(Rick Rizzs kisses Marilyn Niehaus at the ceremony in September to unveil the Dave Niehaus statue at Safeco Field. Photo by Associated Press).
Yes, it was one year ago today — Nov. 10, 2010 — we got the awful news that Dave Niehaus, the beloved voice of Mariners’ baseball, had died of a heart attack at age 75. I’ll never forget the shock of receiving the first report of the news, hoping it turned out to just be a bad rumor. And then getting confirmation, and having the somber task of calling friends, co-workers and colleagues of Niehaus for reaction. It was one of the hardest nights of my career.
But it was exponentially more difficult, of course, for Niehaus’s family, and for his closest confidants like Rick Rizzs and Kevin Cremin (long-time executive produce/engineer of the broadcasts). I talked today to Rizzs, who not unexpectedly was in a very melancholy mood as he reflected on the one-year anniversary of Niehaus’s death.
“I just talked to Marilyn (Niehaus’s wife),” he said. “She’s been amazing, shown such strength through all this. One year later, it still hurts. The guy had the biggest influence on the franchise. He never threw a pitch, never hit a home run, never put on a uniform, but he was the voice and face of the franchise. Like any other fan, I listened to Dave for 35 years. I miss him like crazy. He meant so much to me and the fans because he made us feel a part of Mariner baseball.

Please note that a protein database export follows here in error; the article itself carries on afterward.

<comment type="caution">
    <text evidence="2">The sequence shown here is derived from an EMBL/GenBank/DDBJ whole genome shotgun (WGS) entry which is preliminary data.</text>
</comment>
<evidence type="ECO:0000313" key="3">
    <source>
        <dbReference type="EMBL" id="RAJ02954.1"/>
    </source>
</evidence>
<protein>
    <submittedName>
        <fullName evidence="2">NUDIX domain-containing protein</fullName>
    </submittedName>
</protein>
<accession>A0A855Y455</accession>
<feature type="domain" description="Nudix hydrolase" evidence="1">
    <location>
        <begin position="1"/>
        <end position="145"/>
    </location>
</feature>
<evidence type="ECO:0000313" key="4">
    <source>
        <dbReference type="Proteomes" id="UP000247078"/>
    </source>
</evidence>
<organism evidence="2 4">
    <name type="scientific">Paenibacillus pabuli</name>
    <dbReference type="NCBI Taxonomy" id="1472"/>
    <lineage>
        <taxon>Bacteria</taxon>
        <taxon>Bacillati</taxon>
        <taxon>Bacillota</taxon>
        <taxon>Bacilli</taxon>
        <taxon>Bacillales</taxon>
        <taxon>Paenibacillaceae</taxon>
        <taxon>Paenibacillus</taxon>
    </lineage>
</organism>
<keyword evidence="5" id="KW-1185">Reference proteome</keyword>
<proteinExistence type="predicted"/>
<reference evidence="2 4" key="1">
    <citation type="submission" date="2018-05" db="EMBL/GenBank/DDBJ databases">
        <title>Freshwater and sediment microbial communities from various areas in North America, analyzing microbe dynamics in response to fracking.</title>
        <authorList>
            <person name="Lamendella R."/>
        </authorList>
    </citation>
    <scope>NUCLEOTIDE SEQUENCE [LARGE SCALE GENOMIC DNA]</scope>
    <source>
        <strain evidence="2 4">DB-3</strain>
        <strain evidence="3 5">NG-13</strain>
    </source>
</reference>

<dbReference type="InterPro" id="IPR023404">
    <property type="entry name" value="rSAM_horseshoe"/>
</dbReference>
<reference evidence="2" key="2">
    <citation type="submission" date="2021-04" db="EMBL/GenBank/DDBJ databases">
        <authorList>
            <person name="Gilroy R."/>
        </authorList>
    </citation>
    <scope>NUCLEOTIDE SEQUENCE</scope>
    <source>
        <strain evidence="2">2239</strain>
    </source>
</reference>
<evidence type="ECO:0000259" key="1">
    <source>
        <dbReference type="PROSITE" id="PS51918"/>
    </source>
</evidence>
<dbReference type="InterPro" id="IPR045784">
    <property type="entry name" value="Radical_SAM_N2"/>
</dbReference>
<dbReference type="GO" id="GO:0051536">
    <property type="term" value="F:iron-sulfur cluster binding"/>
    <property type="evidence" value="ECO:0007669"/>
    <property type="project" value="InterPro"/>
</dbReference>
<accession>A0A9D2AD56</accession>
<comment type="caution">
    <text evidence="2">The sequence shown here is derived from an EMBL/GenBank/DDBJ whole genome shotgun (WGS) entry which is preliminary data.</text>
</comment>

“During those lean years — and we had plenty of those — we had Dave to take us through it. When it was time to take the national stage in 1995 and 2001, Dave was there to take us on that journey No one did it better, telling stories and helping to create that drama, setting the stage and coming through with great calls. It was part of the making of a legend, a true Hall of Famer.
“After one year, it still hurts like crazy.”
The entire year has been trying, Rizzs said.
“It was tough, real tough. Especially the first day of spring training. Every spring, we fly together, Kevin and Dave and I, talking about the new year, the prospects of the season. Dave wasn’t on the plane. Dave wasn’t there for the first game against San Diego. I looked to my left — my goodness, how do you replace someone who is irreplaceable? Then he was not there for Opening Day in Oakland, Opening Day at home. Each stage along the way was difficult.
“The one thing we wanted to do was carry on his legacy. We remembered him with stories, and laughed about the good times. We’ll never forget this guy. He has a statue out there in right-center field for one of the greatest of all time. The stories will live on. I’ll make sure of that, and so will the guys in the booth, I guarantee you that.”